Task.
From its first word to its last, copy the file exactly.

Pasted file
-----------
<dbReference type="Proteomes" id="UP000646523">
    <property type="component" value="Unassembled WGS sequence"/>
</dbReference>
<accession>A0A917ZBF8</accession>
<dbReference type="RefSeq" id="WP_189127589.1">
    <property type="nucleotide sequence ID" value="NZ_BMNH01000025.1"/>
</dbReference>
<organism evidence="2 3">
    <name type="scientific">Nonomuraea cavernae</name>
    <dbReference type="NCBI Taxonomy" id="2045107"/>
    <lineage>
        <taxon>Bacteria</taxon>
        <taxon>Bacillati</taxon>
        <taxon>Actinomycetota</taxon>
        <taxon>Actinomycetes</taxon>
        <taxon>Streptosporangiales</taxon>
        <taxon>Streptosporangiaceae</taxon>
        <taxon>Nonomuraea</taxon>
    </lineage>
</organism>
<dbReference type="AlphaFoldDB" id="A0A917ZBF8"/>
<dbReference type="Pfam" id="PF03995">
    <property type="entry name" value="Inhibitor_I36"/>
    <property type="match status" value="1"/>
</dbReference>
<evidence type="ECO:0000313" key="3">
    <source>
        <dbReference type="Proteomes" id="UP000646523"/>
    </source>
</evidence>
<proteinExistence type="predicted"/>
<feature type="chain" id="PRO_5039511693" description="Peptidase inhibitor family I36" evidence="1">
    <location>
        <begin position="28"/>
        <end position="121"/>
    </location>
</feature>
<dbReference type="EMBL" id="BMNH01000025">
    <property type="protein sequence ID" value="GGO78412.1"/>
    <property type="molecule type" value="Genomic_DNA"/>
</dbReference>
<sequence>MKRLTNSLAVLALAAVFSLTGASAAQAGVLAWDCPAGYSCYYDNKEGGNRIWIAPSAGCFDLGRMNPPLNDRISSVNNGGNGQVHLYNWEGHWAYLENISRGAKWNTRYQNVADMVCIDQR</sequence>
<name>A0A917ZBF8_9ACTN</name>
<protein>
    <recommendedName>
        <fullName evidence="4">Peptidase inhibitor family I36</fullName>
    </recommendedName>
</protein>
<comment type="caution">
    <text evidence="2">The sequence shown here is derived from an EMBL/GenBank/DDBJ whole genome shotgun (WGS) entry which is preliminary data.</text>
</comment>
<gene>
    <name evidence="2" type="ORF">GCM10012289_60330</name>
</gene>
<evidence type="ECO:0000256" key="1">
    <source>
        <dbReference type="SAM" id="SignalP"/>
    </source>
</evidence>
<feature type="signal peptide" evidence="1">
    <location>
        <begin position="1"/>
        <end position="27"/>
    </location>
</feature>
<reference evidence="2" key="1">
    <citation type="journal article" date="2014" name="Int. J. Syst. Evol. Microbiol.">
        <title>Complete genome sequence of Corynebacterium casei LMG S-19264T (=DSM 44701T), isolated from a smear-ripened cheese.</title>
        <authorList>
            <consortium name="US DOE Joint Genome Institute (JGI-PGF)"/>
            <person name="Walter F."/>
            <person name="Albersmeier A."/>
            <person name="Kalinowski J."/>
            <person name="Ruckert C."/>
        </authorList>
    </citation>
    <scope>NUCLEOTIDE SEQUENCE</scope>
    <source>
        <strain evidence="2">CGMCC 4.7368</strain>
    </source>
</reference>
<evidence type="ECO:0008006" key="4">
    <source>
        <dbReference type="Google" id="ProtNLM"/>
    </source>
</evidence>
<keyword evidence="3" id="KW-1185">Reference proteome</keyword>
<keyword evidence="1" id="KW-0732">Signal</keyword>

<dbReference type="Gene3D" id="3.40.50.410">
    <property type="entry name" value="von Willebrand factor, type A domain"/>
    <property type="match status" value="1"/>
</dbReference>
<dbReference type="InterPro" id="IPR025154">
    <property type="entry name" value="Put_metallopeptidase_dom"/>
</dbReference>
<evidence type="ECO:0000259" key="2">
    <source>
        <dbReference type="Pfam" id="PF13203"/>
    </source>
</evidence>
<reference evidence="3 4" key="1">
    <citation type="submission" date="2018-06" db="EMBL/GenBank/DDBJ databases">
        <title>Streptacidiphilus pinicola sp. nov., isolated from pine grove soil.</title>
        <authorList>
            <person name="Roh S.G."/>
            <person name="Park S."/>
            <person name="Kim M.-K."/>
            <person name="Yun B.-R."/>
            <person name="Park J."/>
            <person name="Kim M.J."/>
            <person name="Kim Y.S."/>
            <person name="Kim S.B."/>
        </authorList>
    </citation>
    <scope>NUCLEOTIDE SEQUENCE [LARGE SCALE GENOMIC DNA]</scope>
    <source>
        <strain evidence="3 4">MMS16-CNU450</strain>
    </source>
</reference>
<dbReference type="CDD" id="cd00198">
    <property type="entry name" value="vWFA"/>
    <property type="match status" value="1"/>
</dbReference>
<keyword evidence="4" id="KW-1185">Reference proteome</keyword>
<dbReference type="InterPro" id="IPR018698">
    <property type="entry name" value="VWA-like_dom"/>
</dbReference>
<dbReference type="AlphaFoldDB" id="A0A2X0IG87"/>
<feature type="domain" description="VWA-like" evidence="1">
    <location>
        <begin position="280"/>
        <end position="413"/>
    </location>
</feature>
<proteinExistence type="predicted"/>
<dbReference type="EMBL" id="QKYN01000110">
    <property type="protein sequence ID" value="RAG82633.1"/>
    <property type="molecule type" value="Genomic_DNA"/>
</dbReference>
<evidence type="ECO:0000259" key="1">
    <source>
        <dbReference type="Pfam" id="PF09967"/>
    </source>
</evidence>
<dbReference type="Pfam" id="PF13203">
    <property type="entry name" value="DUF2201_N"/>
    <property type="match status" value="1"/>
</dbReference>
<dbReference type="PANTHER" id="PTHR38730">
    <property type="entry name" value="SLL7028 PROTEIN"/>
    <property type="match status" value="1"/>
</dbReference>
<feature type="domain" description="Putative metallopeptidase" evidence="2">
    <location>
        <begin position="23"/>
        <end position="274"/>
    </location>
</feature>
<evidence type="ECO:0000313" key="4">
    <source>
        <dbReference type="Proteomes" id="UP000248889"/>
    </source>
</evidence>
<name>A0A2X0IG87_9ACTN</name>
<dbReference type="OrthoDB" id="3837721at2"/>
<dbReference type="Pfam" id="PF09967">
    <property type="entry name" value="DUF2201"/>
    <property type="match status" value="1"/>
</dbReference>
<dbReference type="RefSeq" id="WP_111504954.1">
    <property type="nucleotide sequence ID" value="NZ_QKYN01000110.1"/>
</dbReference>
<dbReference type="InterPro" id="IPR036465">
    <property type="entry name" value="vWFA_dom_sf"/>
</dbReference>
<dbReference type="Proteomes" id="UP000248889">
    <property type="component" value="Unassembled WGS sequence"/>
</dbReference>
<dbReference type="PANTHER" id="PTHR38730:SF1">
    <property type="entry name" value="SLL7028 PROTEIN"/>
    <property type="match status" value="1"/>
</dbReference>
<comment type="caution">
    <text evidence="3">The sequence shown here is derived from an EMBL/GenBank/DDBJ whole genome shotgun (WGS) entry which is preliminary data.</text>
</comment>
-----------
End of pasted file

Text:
<dbReference type="Proteomes" id="UP000646523">
    <property type="component" value="Unassembled WGS sequence"/>
</dbReference>
<accession>A0A917ZBF8</accession>
<dbReference type="RefSeq" id="WP_189127589.1">
    <property type="nucleotide sequence ID" value="NZ_BMNH01000025.1"/>
</dbReference>
<organism evidence="2 3">
    <name type="scientific">Nonomuraea cavernae</name>
    <dbReference type="NCBI Taxonomy" id="2045107"/>
    <lineage>
        <taxon>Bacteria</taxon>
        <taxon>Bacillati</taxon>
        <taxon>Actinomycetota</taxon>
        <taxon>Actinomycetes</taxon>
        <taxon>Streptosporangiales</taxon>
        <taxon>Streptosporangiaceae</taxon>
        <taxon>Nonomuraea</taxon>
    </lineage>
</organism>
<dbReference type="AlphaFoldDB" id="A0A917ZBF8"/>
<dbReference type="Pfam" id="PF03995">
    <property type="entry name" value="Inhibitor_I36"/>
    <property type="match status" value="1"/>
</dbReference>
<evidence type="ECO:0000313" key="3">
    <source>
        <dbReference type="Proteomes" id="UP000646523"/>
    </source>
</evidence>
<proteinExistence type="predicted"/>
<feature type="chain" id="PRO_5039511693" description="Peptidase inhibitor family I36" evidence="1">
    <location>
        <begin position="28"/>
        <end position="121"/>
    </location>
</feature>
<dbReference type="EMBL" id="BMNH01000025">
    <property type="protein sequence ID" value="GGO78412.1"/>
    <property type="molecule type" value="Genomic_DNA"/>
</dbReference>
<sequence>MKRLTNSLAVLALAAVFSLTGASAAQAGVLAWDCPAGYSCYYDNKEGGNRIWIAPSAGCFDLGRMNPPLNDRISSVNNGGNGQVHLYNWEGHWAYLENISRGAKWNTRYQNVADMVCIDQR</sequence>
<name>A0A917ZBF8_9ACTN</name>
<protein>
    <recommendedName>
        <fullName evidence="4">Peptidase inhibitor family I36</fullName>
    </recommendedName>
</protein>
<comment type="caution">
    <text evidence="2">The sequence shown here is derived from an EMBL/GenBank/DDBJ whole genome shotgun (WGS) entry which is preliminary data.</text>
</comment>
<gene>
    <name evidence="2" type="ORF">GCM10012289_60330</name>
</gene>
<evidence type="ECO:0000256" key="1">
    <source>
        <dbReference type="SAM" id="SignalP"/>
    </source>
</evidence>
<feature type="signal peptide" evidence="1">
    <location>
        <begin position="1"/>
        <end position="27"/>
    </location>
</feature>
<reference evidence="2" key="1">
    <citation type="journal article" date="2014" name="Int. J. Syst. Evol. Microbiol.">
        <title>Complete genome sequence of Corynebacterium casei LMG S-19264T (=DSM 44701T), isolated from a smear-ripened cheese.</title>
        <authorList>
            <consortium name="US DOE Joint Genome Institute (JGI-PGF)"/>
            <person name="Walter F."/>
            <person name="Albersmeier A."/>
            <person name="Kalinowski J."/>
            <person name="Ruckert C."/>
        </authorList>
    </citation>
    <scope>NUCLEOTIDE SEQUENCE</scope>
    <source>
        <strain evidence="2">CGMCC 4.7368</strain>
    </source>
</reference>
<evidence type="ECO:0008006" key="4">
    <source>
        <dbReference type="Google" id="ProtNLM"/>
    </source>
</evidence>
<keyword evidence="3" id="KW-1185">Reference proteome</keyword>
<keyword evidence="1" id="KW-0732">Signal</keyword>

<dbReference type="Gene3D" id="3.40.50.410">
    <property type="entry name" value="von Willebrand factor, type A domain"/>
    <property type="match status" value="1"/>
</dbReference>
<dbReference type="InterPro" id="IPR025154">
    <property type="entry name" value="Put_metallopeptidase_dom"/>
</dbReference>
<evidence type="ECO:0000259" key="2">
    <source>
        <dbReference type="Pfam" id="PF13203"/>
    </source>
</evidence>
<reference evidence="3 4" key="1">
    <citation type="submission" date="2018-06" db="EMBL/GenBank/DDBJ databases">
        <title>Streptacidiphilus pinicola sp. nov., isolated from pine grove soil.</title>
        <authorList>
            <person name="Roh S.G."/>
            <person name="Park S."/>
            <person name="Kim M.-K."/>
            <person name="Yun B.-R."/>
            <person name="Park J."/>
            <person name="Kim M.J."/>
            <person name="Kim Y.S."/>
            <person name="Kim S.B."/>
        </authorList>
    </citation>
    <scope>NUCLEOTIDE SEQUENCE [LARGE SCALE GENOMIC DNA]</scope>
    <source>
        <strain evidence="3 4">MMS16-CNU450</strain>
    </source>
</reference>
<dbReference type="CDD" id="cd00198">
    <property type="entry name" value="vWFA"/>
    <property type="match status" value="1"/>
</dbReference>
<keyword evidence="4" id="KW-1185">Reference proteome</keyword>
<dbReference type="InterPro" id="IPR018698">
    <property type="entry name" value="VWA-like_dom"/>
</dbReference>
<dbReference type="AlphaFoldDB" id="A0A2X0IG87"/>
<feature type="domain" description="VWA-like" evidence="1">
    <location>
        <begin position="280"/>
        <end position="413"/>
    </location>
</feature>
<proteinExistence type="predicted"/>
<dbReference type="EMBL" id="QKYN01000110">
    <property type="protein sequence ID" value="RAG82633.1"/>
    <property type="molecule type" value="Genomic_DNA"/>
</dbReference>
<evidence type="ECO:0000259" key="1">
    <source>
        <dbReference type="Pfam" id="PF09967"/>
    </source>
</evidence>
<dbReference type="Pfam" id="PF13203">
    <property type="entry name" value="DUF2201_N"/>
    <property type="match status" value="1"/>
</dbReference>
<dbReference type="PANTHER" id="PTHR38730">
    <property type="entry name" value="SLL7028 PROTEIN"/>
    <property type="match status" value="1"/>
</dbReference>
<feature type="domain" description="Putative metallopeptidase" evidence="2">
    <location>
        <begin position="23"/>
        <end position="274"/>
    </location>
</feature>
<evidence type="ECO:0000313" key="4">
    <source>
        <dbReference type="Proteomes" id="UP000248889"/>
    </source>
</evidence>
<name>A0A2X0IG87_9ACTN</name>
<dbReference type="OrthoDB" id="3837721at2"/>
<dbReference type="Pfam" id="PF09967">
    <property type="entry name" value="DUF2201"/>
    <property type="match status" value="1"/>
</dbReference>
<dbReference type="RefSeq" id="WP_111504954.1">
    <property type="nucleotide sequence ID" value="NZ_QKYN01000110.1"/>
</dbReference>
<dbReference type="InterPro" id="IPR036465">
    <property type="entry name" value="vWFA_dom_sf"/>
</dbReference>
<dbReference type="Proteomes" id="UP000248889">
    <property type="component" value="Unassembled WGS sequence"/>
</dbReference>
<dbReference type="PANTHER" id="PTHR38730:SF1">
    <property type="entry name" value="SLL7028 PROTEIN"/>
    <property type="match status" value="1"/>
</dbReference>
<comment type="caution">
    <text evidence="3">The sequence shown here is derived from an EMBL/GenBank/DDBJ whole genome shotgun (WGS) entry which is preliminary data.</text>
</comment>